Musashi is trying to get the point across that we shouldn’t be trying to deny what is happening around us and deny being who we were meant to be. Basically learn the principle of acceptance.
If I wasn’t able to work through my struggle of showing frustration outwardly, I would have missed the opportunity to become the leader that I am today.
No one else on the planet is going to be able to be you, just like no one else is going to be able to be me. I have discovered since learning more deeply about what ikigai means to me, I am finding more and more who I really am at my core. The more I explore my ikigai, the more deeply connected I become to my core values, and vice versa.
For sometime in my life, let’s call it the middle part, I was striving to be something and someone that I wasn’t. That left me feeling hollow and not at all my true self. When I made the decision to change, embraced who I was and who I was meant to be, everything changed. The hollow feeling went away and I was able to feel deeply for the first time in a long time.
The message here is: Rather than trying to go against your human nature, recognize that it is likely much easier to embrace it. Looking inside oneself to understand your true authentic self is a way for you to be able to truly embrace your nature. This is likely not going to be an easy journey for you though. This takes discipline, work, and dedication.
You might be thinking to yourself ‘So how do you do that then?’ Well, I can tell you what I do, I have learned to practice self-reflection. To look inside myself to see if I am embracing my surroundings and my true authentic self or if I am turning away.
This practice is known as hansei. The Japanese concept of hansei: a self-reflective practice, encourages you to make changes in your life. But it isn’t just a set of questions that you ask, although that is a big part of it. Hansei only works if you think about the questions from the perspective of opportunities for change. Admitting that you have a gap in your life is the first step. Then you view it with a sense of emotional connection. If you aren’t connected to the fact that there is a gap, and you are not invested in closing it, you won’t ever do it. When you are emotionally connected then you will look for opportunities to improve. Here is a list of questions which can help you practice hansei:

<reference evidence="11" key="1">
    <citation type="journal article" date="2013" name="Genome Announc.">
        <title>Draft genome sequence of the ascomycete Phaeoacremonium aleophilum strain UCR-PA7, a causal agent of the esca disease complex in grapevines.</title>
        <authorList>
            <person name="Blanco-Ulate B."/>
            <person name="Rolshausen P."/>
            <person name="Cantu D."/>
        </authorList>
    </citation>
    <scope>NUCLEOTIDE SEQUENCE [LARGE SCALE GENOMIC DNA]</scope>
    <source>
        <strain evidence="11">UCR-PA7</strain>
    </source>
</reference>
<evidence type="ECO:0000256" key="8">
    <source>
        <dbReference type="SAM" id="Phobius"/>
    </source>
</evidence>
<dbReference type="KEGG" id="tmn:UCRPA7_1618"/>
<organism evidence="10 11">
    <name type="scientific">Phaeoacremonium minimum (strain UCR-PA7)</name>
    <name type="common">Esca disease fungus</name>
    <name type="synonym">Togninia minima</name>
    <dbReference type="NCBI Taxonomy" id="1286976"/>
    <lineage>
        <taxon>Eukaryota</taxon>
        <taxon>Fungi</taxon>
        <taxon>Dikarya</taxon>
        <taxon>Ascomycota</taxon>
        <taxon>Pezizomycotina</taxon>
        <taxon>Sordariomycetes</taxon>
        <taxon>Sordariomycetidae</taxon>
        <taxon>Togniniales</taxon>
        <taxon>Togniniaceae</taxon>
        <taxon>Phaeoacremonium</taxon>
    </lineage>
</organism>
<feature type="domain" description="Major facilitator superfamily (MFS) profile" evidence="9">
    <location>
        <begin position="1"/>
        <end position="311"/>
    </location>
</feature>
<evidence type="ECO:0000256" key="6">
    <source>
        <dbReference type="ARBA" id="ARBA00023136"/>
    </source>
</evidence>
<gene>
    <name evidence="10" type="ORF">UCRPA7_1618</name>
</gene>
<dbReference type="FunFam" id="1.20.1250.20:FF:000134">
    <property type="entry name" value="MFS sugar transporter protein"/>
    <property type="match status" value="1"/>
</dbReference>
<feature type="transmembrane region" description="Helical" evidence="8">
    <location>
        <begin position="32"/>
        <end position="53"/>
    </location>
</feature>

- What did I say I was going to do today that I didn’t?
- What did I actually do instead?
- What am I proud of that I did today?
- What am I not proud of?
- How did I lead people?
- How did I follow others?
- If I could do today over again, what would I do differently?
- Looking to tomorrow, based on what I learned today, what will I do differently?
Beyond my hansei practice, I have learned to keep the idea of work:life harmony at the forefront of my mind. It is about fitting my work into my life rather than trying to fit my life into my work. Some people’s lives are constructed so that they live to work. I’ve constructed my life to work so that I am able to truly live. To do this, my work absolutely needs to be an extension and expression of who I am, otherwise there is no path to experience inner harmony. The kanji character for harmony is wa (和) which can be interpreted as seeking harmony and peace in the world around us. I have been writing this kanji at the end of my journal entries for the last year or so. This is to remind me to strive to find harmony in whatever situation I find myself in.
This is how I am choosing to live. This is how I am reminding myself of who my true authentic self really is. It is through this practice that I am able to process through my frustration so much more easily than before. Sure I still get it wrong, I am not perfect. But that doesn’t mean I don’t try to strive to become better each and every day. What are you going to do to build more work:life harmony for yourself?
In short, the one simple thing that isn’t necessarily easy, is acceptance. Learn to practice acceptance and you will have a much happier life.
I will leave you with a quote: “Accepting oneself as one often involves releasing yourself, especially when there is an illusory self, which you hold desirable. You need to let go of the illusory self, in order to accept yourself to be happy.” – Ken Mogi